Then there are headquarters for each of the 6 geographic combatant commands—those responsible for securing specific parts of the globe. Perhaps the best known, the Florida-based U.S. Central Command, or CENTCOM, is responsible for the Middle East, North Africa, and Central Asia.

Moreover, each command can have several components, each again with its own headquarters. For example, the United States Strategic Command—which conducts global operations to deter and detect strategic attacks, like cyberattacks—has 13 components, each with a headquarters.

GAO-14-439 map (Excerpted from interactive graphic in GAO-14-439. To use the interactive features, download the report PDF, go to p.8 of the report, and roll your mouse over the combatant command name to see its headquarters locations.)

DOD headquarters costs are not only large, but we found they have been growing. Take, for example, the headquarters for the 3 functional combatant commands: U.S. Special Operations Command, U.S. Strategic Command, and U.S. Transportation Command.

They spent $215 million in fiscal year 2001 to support their headquarters operations. In fiscal year 2013? About $1.2 billion.

GAO-14-439(Excerpted from GAO-14-439)

Trying to cut back

In July 2013, the Secretary of Defense directed a 20% cut to headquarters spending throughout DOD. However, those cuts were restricted to “management headquarters”—meaning higher-level staff who support headquarters operations. As a result, the cuts applied to only about a quarter of the headquarters staff we examined.

For commands we reviewed, if DOD broadened its headquarters-reduction efforts to include total headquarters budgets, it could save $47 million with every 1% cut (minus any implementation costs). Moreover, the headquarters organizations we examined represent a small fraction of the total DOD headquarters resources. If DOD implemented larger reductions, department-wide savings could be in the hundreds of millions of dollars a year.

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Hurricane Katrina: 10 Years after the Storm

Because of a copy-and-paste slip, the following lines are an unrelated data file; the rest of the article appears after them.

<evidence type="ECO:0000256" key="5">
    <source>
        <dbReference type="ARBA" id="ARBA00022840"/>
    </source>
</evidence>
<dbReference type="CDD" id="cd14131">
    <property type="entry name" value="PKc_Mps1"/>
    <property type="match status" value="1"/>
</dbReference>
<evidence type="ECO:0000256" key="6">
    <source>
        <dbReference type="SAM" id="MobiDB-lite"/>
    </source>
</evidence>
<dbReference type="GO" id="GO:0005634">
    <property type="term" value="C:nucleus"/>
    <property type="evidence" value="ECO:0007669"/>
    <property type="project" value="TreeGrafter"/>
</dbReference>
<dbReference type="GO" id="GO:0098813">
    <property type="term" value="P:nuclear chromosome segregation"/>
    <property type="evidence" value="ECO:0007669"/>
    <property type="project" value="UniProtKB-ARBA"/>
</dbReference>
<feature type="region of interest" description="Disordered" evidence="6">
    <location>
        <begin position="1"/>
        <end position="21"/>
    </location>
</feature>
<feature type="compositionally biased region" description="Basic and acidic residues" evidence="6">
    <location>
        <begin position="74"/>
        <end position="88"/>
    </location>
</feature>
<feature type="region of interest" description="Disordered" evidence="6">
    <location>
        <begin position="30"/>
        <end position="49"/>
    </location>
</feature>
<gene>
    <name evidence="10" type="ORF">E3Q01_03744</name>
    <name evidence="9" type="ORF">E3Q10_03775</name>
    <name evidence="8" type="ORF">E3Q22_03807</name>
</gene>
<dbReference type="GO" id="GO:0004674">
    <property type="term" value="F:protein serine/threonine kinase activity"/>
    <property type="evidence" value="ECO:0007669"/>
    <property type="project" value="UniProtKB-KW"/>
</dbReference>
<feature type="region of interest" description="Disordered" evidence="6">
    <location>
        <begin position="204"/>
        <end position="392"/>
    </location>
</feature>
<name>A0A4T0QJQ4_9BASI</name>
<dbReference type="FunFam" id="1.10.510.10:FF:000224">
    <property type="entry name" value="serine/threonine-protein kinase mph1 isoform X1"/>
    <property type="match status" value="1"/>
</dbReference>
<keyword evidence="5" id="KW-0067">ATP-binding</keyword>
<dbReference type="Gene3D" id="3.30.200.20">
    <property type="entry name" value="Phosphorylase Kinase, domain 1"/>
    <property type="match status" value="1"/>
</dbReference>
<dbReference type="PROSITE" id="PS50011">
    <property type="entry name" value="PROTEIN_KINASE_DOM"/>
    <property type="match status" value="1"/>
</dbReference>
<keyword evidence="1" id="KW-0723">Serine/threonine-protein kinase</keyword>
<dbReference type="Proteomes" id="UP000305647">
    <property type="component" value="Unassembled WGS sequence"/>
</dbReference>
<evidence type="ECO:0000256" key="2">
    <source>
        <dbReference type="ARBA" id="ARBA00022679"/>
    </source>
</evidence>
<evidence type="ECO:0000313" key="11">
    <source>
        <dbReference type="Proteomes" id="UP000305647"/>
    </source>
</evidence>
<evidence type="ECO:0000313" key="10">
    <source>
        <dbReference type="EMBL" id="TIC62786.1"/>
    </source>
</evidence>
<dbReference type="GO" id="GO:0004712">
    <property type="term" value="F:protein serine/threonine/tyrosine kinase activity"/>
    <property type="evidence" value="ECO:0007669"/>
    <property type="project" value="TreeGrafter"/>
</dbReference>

weatherIt’s been a decade since Hurricane Katrina devastated the Gulf Coast. In that time, we’ve examined almost every aspect of federal recovery efforts following the storm. Today, we look back at some of that work and explore how to reduce the costs of future disasters. Continue reading

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Podcast on Federal Employee Engagement

IMG_0154It shouldn’t be surprising that both private and public organizations perform better when employees are more engaged—that is, committed to the mission and organization. But after peaking in 2011, federal employee engagement has declined, primarily at several large agencies. Continue reading

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National Immunization Awareness Month

logo_250Let’s face it: no one likes getting shots. But according to the Centers for Disease Control and Prevention, vaccinations help protect everyone from infants to elderly people against all sorts of dangerous and potentially lethal diseases.

Each August the CDC and others raise awareness Continue reading

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The Short Tenure of the Second Watchdog in Chief, Fred H. Brown

We’ve already introduced you to the first U.S. Comptroller General, John R. McCarl. While McCarl set the course for GAO, his successor didn’t have much time to fill those substantial shoes. Today’s WatchBlog shares the short tenure (1939–1940) of the second CG, Fred H. Brown.

Life before GAO

Despite not having much time to leave a mark on GAO, Fred H. Brown was one of the more colorful—or at least athletic—CGs to-be. Born in 1879 in New Hampshire, he was an avid athlete. He not only Continue reading

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Podcast on Drones in the National Airspace

GAO Podcast IconWithout onboard pilots, drones fly by either remote control or along preprogrammed routes. Commercial uses for these unmanned aerial systems are growing, from wedding photographers snapping aerial photos to companies testing them for delivering goods. Continue reading

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GAO’s Technology Assessments: 3D Printing

Technology_Assessment_MedallionYou may be familiar with our traditional reports, testimonies, and legal decisions, but do you know about our technology assessments? Today’s WatchBlog explains them before highlighting our recent look at 3D printing.

What are technology assessments? Continue reading

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How Is SSA Keeping Up at 80?

SS+Cards-4Eighty years after FDR signed it into existence, the Social Security Administration is managing one of the nation’s largest social safety nets. SSA oversees hundreds of billions in benefits paid to around 60 million retired or disabled Americans every year.

While much of the conversation about Social Security focuses on its projected financial shortfall, SSA faces additional challenges Continue reading